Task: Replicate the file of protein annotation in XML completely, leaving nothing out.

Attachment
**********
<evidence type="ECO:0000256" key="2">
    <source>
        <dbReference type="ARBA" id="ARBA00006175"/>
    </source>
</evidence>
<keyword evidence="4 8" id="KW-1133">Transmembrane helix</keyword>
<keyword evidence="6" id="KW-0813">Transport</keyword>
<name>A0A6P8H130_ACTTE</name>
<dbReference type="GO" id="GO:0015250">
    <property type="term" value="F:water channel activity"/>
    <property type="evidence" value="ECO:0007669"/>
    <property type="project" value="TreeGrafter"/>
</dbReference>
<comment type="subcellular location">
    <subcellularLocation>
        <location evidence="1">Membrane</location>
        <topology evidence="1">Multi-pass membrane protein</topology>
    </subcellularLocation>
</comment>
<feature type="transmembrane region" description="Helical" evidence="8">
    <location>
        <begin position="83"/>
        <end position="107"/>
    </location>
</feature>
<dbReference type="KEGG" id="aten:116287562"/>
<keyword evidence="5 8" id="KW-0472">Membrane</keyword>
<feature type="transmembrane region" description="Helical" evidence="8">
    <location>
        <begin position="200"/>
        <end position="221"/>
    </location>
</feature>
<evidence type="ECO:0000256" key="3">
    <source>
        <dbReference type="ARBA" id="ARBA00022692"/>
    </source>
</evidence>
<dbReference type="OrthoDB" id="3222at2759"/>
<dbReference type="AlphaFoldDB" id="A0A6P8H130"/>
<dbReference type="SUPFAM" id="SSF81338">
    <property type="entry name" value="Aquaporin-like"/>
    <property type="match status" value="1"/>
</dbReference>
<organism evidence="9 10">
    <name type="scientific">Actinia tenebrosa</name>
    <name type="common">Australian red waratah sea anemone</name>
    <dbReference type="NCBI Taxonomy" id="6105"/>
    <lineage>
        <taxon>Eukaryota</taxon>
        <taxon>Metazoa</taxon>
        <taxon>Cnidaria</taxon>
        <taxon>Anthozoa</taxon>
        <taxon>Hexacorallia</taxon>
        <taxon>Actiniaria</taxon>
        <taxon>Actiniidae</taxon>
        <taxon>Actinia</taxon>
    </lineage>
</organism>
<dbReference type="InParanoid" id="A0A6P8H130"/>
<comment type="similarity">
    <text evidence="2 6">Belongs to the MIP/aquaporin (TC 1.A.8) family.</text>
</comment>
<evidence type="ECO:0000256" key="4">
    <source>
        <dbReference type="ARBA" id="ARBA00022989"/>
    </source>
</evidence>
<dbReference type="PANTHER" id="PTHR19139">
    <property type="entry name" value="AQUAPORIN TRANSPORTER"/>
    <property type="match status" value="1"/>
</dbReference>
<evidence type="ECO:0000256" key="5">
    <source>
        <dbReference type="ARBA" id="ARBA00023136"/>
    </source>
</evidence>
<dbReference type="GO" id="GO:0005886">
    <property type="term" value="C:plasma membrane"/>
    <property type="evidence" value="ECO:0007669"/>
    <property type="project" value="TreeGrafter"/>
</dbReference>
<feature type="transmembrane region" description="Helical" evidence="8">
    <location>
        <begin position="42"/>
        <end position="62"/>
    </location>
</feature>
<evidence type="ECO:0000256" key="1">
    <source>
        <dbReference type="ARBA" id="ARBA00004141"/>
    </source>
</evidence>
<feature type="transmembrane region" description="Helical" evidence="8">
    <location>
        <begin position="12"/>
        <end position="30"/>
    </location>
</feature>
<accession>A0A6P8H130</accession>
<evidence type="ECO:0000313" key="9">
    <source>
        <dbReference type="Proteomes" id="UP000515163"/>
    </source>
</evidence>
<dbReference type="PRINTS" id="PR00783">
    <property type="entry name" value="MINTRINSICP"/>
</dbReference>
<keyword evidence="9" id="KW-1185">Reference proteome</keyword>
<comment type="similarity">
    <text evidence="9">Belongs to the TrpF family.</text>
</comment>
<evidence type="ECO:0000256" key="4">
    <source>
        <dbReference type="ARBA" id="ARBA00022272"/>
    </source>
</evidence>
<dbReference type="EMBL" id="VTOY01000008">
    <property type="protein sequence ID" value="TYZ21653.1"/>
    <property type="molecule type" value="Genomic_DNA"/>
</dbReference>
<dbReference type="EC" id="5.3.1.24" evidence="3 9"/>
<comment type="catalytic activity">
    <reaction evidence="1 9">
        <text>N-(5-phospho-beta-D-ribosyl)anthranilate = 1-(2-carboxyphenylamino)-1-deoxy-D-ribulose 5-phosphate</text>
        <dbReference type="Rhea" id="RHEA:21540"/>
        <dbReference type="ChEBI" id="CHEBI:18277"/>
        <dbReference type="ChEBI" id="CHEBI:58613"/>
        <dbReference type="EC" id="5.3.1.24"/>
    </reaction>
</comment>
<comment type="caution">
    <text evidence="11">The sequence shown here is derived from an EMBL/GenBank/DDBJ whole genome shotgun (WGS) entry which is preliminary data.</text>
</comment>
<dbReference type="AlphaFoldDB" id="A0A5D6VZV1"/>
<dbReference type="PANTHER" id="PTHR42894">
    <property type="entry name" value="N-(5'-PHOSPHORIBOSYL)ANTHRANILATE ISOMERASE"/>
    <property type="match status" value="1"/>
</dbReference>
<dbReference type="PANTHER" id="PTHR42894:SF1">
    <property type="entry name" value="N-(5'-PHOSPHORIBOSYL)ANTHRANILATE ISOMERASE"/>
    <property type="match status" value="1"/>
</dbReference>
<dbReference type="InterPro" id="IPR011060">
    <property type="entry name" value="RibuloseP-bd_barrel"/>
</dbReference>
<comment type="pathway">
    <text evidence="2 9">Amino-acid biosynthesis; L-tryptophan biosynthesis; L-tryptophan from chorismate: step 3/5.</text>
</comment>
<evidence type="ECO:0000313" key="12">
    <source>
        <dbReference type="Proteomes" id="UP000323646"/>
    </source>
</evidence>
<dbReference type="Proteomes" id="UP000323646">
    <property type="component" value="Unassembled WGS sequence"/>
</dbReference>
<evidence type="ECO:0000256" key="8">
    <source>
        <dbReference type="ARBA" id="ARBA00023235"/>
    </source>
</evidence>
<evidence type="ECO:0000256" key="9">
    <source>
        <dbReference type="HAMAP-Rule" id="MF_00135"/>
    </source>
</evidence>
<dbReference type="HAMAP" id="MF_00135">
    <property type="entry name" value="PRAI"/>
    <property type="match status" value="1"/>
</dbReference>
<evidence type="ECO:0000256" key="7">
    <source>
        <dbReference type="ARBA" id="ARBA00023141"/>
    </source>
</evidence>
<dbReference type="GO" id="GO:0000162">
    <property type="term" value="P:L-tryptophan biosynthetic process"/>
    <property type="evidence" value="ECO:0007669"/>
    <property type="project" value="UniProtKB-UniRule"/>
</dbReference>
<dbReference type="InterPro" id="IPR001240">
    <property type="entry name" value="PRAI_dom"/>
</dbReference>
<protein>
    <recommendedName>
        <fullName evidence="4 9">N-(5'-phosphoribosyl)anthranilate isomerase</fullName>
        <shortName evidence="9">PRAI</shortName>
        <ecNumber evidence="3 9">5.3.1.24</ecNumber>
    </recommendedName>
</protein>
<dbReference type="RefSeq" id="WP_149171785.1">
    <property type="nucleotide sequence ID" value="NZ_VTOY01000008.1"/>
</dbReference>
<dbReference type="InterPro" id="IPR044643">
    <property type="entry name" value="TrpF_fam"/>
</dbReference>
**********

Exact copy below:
<evidence type="ECO:0000256" key="2">
    <source>
        <dbReference type="ARBA" id="ARBA00006175"/>
    </source>
</evidence>
<keyword evidence="4 8" id="KW-1133">Transmembrane helix</keyword>
<keyword evidence="6" id="KW-0813">Transport</keyword>
<name>A0A6P8H130_ACTTE</name>
<dbReference type="GO" id="GO:0015250">
    <property type="term" value="F:water channel activity"/>
    <property type="evidence" value="ECO:0007669"/>
    <property type="project" value="TreeGrafter"/>
</dbReference>
<comment type="subcellular location">
    <subcellularLocation>
        <location evidence="1">Membrane</location>
        <topology evidence="1">Multi-pass membrane protein</topology>
    </subcellularLocation>
</comment>
<feature type="transmembrane region" description="Helical" evidence="8">
    <location>
        <begin position="83"/>
        <end position="107"/>
    </location>
</feature>
<dbReference type="KEGG" id="aten:116287562"/>
<keyword evidence="5 8" id="KW-0472">Membrane</keyword>
<feature type="transmembrane region" description="Helical" evidence="8">
    <location>
        <begin position="200"/>
        <end position="221"/>
    </location>
</feature>
<evidence type="ECO:0000256" key="3">
    <source>
        <dbReference type="ARBA" id="ARBA00022692"/>
    </source>
</evidence>
<dbReference type="OrthoDB" id="3222at2759"/>
<dbReference type="AlphaFoldDB" id="A0A6P8H130"/>
<dbReference type="SUPFAM" id="SSF81338">
    <property type="entry name" value="Aquaporin-like"/>
    <property type="match status" value="1"/>
</dbReference>
<organism evidence="9 10">
    <name type="scientific">Actinia tenebrosa</name>
    <name type="common">Australian red waratah sea anemone</name>
    <dbReference type="NCBI Taxonomy" id="6105"/>
    <lineage>
        <taxon>Eukaryota</taxon>
        <taxon>Metazoa</taxon>
        <taxon>Cnidaria</taxon>
        <taxon>Anthozoa</taxon>
        <taxon>Hexacorallia</taxon>
        <taxon>Actiniaria</taxon>
        <taxon>Actiniidae</taxon>
        <taxon>Actinia</taxon>
    </lineage>
</organism>
<dbReference type="InParanoid" id="A0A6P8H130"/>
<comment type="similarity">
    <text evidence="2 6">Belongs to the MIP/aquaporin (TC 1.A.8) family.</text>
</comment>
<evidence type="ECO:0000256" key="4">
    <source>
        <dbReference type="ARBA" id="ARBA00022989"/>
    </source>
</evidence>
<dbReference type="PANTHER" id="PTHR19139">
    <property type="entry name" value="AQUAPORIN TRANSPORTER"/>
    <property type="match status" value="1"/>
</dbReference>
<evidence type="ECO:0000256" key="5">
    <source>
        <dbReference type="ARBA" id="ARBA00023136"/>
    </source>
</evidence>
<dbReference type="GO" id="GO:0005886">
    <property type="term" value="C:plasma membrane"/>
    <property type="evidence" value="ECO:0007669"/>
    <property type="project" value="TreeGrafter"/>
</dbReference>
<feature type="transmembrane region" description="Helical" evidence="8">
    <location>
        <begin position="42"/>
        <end position="62"/>
    </location>
</feature>
<evidence type="ECO:0000256" key="1">
    <source>
        <dbReference type="ARBA" id="ARBA00004141"/>
    </source>
</evidence>
<feature type="transmembrane region" description="Helical" evidence="8">
    <location>
        <begin position="12"/>
        <end position="30"/>
    </location>
</feature>
<accession>A0A6P8H130</accession>
<evidence type="ECO:0000313" key="9">
    <source>
        <dbReference type="Proteomes" id="UP000515163"/>
    </source>
</evidence>
<dbReference type="PRINTS" id="PR00783">
    <property type="entry name" value="MINTRINSICP"/>
</dbReference>
<keyword evidence="9" id="KW-1185">Reference proteome</keyword>
<comment type="similarity">
    <text evidence="9">Belongs to the TrpF family.</text>
</comment>
<evidence type="ECO:0000256" key="4">
    <source>
        <dbReference type="ARBA" id="ARBA00022272"/>
    </source>
</evidence>
<dbReference type="EMBL" id="VTOY01000008">
    <property type="protein sequence ID" value="TYZ21653.1"/>
    <property type="molecule type" value="Genomic_DNA"/>
</dbReference>
<dbReference type="EC" id="5.3.1.24" evidence="3 9"/>
<comment type="catalytic activity">
    <reaction evidence="1 9">
        <text>N-(5-phospho-beta-D-ribosyl)anthranilate = 1-(2-carboxyphenylamino)-1-deoxy-D-ribulose 5-phosphate</text>
        <dbReference type="Rhea" id="RHEA:21540"/>
        <dbReference type="ChEBI" id="CHEBI:18277"/>
        <dbReference type="ChEBI" id="CHEBI:58613"/>
        <dbReference type="EC" id="5.3.1.24"/>
    </reaction>
</comment>
<comment type="caution">
    <text evidence="11">The sequence shown here is derived from an EMBL/GenBank/DDBJ whole genome shotgun (WGS) entry which is preliminary data.</text>
</comment>
<dbReference type="AlphaFoldDB" id="A0A5D6VZV1"/>
<dbReference type="PANTHER" id="PTHR42894">
    <property type="entry name" value="N-(5'-PHOSPHORIBOSYL)ANTHRANILATE ISOMERASE"/>
    <property type="match status" value="1"/>
</dbReference>
<dbReference type="PANTHER" id="PTHR42894:SF1">
    <property type="entry name" value="N-(5'-PHOSPHORIBOSYL)ANTHRANILATE ISOMERASE"/>
    <property type="match status" value="1"/>
</dbReference>
<dbReference type="InterPro" id="IPR011060">
    <property type="entry name" value="RibuloseP-bd_barrel"/>
</dbReference>
<comment type="pathway">
    <text evidence="2 9">Amino-acid biosynthesis; L-tryptophan biosynthesis; L-tryptophan from chorismate: step 3/5.</text>
</comment>
<evidence type="ECO:0000313" key="12">
    <source>
        <dbReference type="Proteomes" id="UP000323646"/>
    </source>
</evidence>
<dbReference type="Proteomes" id="UP000323646">
    <property type="component" value="Unassembled WGS sequence"/>
</dbReference>
<evidence type="ECO:0000256" key="8">
    <source>
        <dbReference type="ARBA" id="ARBA00023235"/>
    </source>
</evidence>
<evidence type="ECO:0000256" key="9">
    <source>
        <dbReference type="HAMAP-Rule" id="MF_00135"/>
    </source>
</evidence>
<dbReference type="HAMAP" id="MF_00135">
    <property type="entry name" value="PRAI"/>
    <property type="match status" value="1"/>
</dbReference>
<evidence type="ECO:0000256" key="7">
    <source>
        <dbReference type="ARBA" id="ARBA00023141"/>
    </source>
</evidence>
<dbReference type="GO" id="GO:0000162">
    <property type="term" value="P:L-tryptophan biosynthetic process"/>
    <property type="evidence" value="ECO:0007669"/>
    <property type="project" value="UniProtKB-UniRule"/>
</dbReference>
<dbReference type="InterPro" id="IPR001240">
    <property type="entry name" value="PRAI_dom"/>
</dbReference>
<protein>
    <recommendedName>
        <fullName evidence="4 9">N-(5'-phosphoribosyl)anthranilate isomerase</fullName>
        <shortName evidence="9">PRAI</shortName>
        <ecNumber evidence="3 9">5.3.1.24</ecNumber>
    </recommendedName>
</protein>
<dbReference type="RefSeq" id="WP_149171785.1">
    <property type="nucleotide sequence ID" value="NZ_VTOY01000008.1"/>
</dbReference>
<dbReference type="InterPro" id="IPR044643">
    <property type="entry name" value="TrpF_fam"/>
</dbReference>